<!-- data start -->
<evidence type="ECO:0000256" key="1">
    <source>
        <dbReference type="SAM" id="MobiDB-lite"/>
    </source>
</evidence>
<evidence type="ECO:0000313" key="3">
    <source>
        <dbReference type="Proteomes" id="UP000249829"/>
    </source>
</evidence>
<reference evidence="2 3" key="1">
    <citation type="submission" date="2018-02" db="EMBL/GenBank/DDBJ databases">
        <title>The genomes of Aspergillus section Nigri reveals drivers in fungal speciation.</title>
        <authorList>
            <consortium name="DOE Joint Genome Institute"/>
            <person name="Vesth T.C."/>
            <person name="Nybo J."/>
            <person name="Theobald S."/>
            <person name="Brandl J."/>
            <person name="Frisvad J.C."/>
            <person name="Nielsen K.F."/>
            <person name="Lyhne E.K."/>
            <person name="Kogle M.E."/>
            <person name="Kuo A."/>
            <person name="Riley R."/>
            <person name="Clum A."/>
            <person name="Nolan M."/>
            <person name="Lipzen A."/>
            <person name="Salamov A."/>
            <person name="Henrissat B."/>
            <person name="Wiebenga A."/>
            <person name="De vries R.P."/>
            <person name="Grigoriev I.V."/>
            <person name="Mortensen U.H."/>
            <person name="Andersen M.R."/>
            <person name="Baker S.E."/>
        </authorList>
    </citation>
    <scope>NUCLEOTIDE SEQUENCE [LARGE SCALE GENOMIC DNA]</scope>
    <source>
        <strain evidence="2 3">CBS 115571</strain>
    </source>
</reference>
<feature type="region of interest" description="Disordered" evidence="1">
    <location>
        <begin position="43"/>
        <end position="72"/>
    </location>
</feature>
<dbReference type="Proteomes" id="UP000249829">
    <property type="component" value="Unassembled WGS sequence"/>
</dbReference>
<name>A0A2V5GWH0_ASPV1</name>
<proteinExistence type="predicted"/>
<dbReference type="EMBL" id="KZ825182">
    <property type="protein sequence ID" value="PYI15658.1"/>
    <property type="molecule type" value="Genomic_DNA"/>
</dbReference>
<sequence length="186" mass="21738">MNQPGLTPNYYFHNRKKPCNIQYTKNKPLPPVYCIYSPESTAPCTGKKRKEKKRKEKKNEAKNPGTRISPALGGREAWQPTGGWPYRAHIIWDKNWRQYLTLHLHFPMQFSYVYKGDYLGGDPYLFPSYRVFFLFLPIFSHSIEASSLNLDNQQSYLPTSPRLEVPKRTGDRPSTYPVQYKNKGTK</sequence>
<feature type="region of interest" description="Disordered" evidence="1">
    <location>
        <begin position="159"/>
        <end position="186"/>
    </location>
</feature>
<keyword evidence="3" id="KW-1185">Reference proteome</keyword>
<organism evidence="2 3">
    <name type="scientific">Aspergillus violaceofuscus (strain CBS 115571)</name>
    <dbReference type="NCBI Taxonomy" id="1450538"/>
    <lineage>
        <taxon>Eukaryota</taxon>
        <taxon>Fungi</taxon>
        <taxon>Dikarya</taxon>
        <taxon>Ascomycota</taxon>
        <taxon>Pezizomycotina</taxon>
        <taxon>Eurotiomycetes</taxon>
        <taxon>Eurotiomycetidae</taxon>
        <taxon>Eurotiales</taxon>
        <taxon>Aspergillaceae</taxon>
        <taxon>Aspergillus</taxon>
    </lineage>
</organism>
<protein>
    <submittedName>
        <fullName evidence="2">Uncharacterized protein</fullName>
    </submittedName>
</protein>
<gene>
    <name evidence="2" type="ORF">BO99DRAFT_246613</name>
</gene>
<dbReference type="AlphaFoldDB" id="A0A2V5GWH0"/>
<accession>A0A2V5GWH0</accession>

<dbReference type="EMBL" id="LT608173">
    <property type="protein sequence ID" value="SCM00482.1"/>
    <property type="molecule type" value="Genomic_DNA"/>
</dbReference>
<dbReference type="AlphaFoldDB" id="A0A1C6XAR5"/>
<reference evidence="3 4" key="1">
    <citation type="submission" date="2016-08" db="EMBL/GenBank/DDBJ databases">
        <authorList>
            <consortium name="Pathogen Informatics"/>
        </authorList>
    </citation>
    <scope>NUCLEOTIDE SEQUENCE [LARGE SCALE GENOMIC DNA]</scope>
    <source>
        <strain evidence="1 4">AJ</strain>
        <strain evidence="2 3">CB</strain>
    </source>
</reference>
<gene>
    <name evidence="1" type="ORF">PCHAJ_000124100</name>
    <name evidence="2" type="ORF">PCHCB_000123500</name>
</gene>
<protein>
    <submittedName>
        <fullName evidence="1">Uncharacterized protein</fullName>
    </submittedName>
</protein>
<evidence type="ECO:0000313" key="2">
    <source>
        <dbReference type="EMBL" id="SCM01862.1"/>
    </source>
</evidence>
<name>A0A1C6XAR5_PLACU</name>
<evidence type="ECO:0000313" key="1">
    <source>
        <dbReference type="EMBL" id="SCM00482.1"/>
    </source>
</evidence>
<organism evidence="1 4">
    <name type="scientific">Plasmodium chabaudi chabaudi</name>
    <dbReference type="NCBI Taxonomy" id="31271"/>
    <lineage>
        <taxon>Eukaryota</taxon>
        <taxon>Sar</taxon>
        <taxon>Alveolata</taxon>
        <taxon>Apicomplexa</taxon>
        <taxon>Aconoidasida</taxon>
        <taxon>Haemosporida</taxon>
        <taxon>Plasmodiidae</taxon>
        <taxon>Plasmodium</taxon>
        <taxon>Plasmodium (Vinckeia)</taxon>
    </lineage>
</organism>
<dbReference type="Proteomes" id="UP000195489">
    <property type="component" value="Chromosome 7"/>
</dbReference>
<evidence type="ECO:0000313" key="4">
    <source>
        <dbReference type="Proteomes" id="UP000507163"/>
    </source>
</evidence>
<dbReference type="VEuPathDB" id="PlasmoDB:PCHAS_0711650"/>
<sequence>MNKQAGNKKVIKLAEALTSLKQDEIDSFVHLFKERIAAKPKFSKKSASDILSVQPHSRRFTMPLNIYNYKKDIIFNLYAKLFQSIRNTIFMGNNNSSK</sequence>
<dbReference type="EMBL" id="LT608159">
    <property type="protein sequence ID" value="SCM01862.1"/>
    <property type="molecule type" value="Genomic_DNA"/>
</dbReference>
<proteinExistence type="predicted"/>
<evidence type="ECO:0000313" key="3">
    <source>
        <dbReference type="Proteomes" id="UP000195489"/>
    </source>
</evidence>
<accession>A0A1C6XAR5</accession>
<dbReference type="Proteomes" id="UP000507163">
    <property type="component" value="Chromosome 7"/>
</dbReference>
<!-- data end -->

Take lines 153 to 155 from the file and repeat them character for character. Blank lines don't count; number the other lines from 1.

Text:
<dbReference type="VEuPathDB" id="PlasmoDB:PCHAS_0711650"/>
<sequence>MNKQAGNKKVIKLAEALTSLKQDEIDSFVHLFKERIAAKPKFSKKSASDILSVQPHSRRFTMPLNIYNYKKDIIFNLYAKLFQSIRNTIFMGNNNSSK</sequence>
<dbReference type="EMBL" id="LT608159">